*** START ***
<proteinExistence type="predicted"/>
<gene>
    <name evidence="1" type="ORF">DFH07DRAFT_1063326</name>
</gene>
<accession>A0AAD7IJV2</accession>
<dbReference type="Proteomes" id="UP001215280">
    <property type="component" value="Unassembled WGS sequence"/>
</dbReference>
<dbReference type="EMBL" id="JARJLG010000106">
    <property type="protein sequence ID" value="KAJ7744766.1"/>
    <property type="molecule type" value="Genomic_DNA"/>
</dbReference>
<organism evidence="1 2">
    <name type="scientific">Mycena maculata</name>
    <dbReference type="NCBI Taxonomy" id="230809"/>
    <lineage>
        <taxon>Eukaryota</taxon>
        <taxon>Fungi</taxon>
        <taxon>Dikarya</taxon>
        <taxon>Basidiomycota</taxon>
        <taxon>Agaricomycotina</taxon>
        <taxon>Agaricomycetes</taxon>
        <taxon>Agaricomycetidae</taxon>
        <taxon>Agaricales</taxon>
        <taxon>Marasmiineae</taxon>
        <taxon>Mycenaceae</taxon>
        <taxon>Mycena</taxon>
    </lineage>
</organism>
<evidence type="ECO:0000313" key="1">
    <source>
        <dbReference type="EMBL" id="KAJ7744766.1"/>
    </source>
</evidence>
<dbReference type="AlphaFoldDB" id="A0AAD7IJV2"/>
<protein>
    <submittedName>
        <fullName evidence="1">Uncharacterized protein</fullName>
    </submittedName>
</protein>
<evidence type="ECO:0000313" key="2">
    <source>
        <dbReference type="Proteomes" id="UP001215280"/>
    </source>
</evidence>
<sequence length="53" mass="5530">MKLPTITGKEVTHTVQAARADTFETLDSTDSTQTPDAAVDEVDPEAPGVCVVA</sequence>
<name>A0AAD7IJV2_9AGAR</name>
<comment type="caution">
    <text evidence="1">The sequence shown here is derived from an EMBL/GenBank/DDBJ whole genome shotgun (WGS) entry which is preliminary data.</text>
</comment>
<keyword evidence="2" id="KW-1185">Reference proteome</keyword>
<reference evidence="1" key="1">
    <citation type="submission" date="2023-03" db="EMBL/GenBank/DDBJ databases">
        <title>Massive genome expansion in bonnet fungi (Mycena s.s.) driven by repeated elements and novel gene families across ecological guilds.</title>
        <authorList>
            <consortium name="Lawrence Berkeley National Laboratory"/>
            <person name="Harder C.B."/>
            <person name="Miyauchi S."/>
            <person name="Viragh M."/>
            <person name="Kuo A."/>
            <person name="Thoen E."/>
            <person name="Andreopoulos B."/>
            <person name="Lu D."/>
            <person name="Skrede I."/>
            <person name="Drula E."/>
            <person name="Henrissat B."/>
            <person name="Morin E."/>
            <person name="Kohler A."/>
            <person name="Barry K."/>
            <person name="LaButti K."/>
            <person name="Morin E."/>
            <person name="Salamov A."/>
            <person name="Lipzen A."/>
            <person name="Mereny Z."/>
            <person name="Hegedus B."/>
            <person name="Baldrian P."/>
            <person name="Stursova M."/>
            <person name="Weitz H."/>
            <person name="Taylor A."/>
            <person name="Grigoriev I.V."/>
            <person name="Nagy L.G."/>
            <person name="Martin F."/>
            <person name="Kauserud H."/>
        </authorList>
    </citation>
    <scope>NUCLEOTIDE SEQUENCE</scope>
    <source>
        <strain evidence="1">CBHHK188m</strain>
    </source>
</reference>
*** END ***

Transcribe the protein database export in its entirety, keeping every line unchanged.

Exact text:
<proteinExistence type="predicted"/>
<gene>
    <name evidence="1" type="ORF">DFH07DRAFT_1063326</name>
</gene>
<accession>A0AAD7IJV2</accession>
<dbReference type="Proteomes" id="UP001215280">
    <property type="component" value="Unassembled WGS sequence"/>
</dbReference>
<dbReference type="EMBL" id="JARJLG010000106">
    <property type="protein sequence ID" value="KAJ7744766.1"/>
    <property type="molecule type" value="Genomic_DNA"/>
</dbReference>
<organism evidence="1 2">
    <name type="scientific">Mycena maculata</name>
    <dbReference type="NCBI Taxonomy" id="230809"/>
    <lineage>
        <taxon>Eukaryota</taxon>
        <taxon>Fungi</taxon>
        <taxon>Dikarya</taxon>
        <taxon>Basidiomycota</taxon>
        <taxon>Agaricomycotina</taxon>
        <taxon>Agaricomycetes</taxon>
        <taxon>Agaricomycetidae</taxon>
        <taxon>Agaricales</taxon>
        <taxon>Marasmiineae</taxon>
        <taxon>Mycenaceae</taxon>
        <taxon>Mycena</taxon>
    </lineage>
</organism>
<evidence type="ECO:0000313" key="1">
    <source>
        <dbReference type="EMBL" id="KAJ7744766.1"/>
    </source>
</evidence>
<dbReference type="AlphaFoldDB" id="A0AAD7IJV2"/>
<protein>
    <submittedName>
        <fullName evidence="1">Uncharacterized protein</fullName>
    </submittedName>
</protein>
<evidence type="ECO:0000313" key="2">
    <source>
        <dbReference type="Proteomes" id="UP001215280"/>
    </source>
</evidence>
<sequence length="53" mass="5530">MKLPTITGKEVTHTVQAARADTFETLDSTDSTQTPDAAVDEVDPEAPGVCVVA</sequence>
<name>A0AAD7IJV2_9AGAR</name>
<comment type="caution">
    <text evidence="1">The sequence shown here is derived from an EMBL/GenBank/DDBJ whole genome shotgun (WGS) entry which is preliminary data.</text>
</comment>
<keyword evidence="2" id="KW-1185">Reference proteome</keyword>
<reference evidence="1" key="1">
    <citation type="submission" date="2023-03" db="EMBL/GenBank/DDBJ databases">
        <title>Massive genome expansion in bonnet fungi (Mycena s.s.) driven by repeated elements and novel gene families across ecological guilds.</title>
        <authorList>
            <consortium name="Lawrence Berkeley National Laboratory"/>
            <person name="Harder C.B."/>
            <person name="Miyauchi S."/>
            <person name="Viragh M."/>
            <person name="Kuo A."/>
            <person name="Thoen E."/>
            <person name="Andreopoulos B."/>
            <person name="Lu D."/>
            <person name="Skrede I."/>
            <person name="Drula E."/>
            <person name="Henrissat B."/>
            <person name="Morin E."/>
            <person name="Kohler A."/>
            <person name="Barry K."/>
            <person name="LaButti K."/>
            <person name="Morin E."/>
            <person name="Salamov A."/>
            <person name="Lipzen A."/>
            <person name="Mereny Z."/>
            <person name="Hegedus B."/>
            <person name="Baldrian P."/>
            <person name="Stursova M."/>
            <person name="Weitz H."/>
            <person name="Taylor A."/>
            <person name="Grigoriev I.V."/>
            <person name="Nagy L.G."/>
            <person name="Martin F."/>
            <person name="Kauserud H."/>
        </authorList>
    </citation>
    <scope>NUCLEOTIDE SEQUENCE</scope>
    <source>
        <strain evidence="1">CBHHK188m</strain>
    </source>
</reference>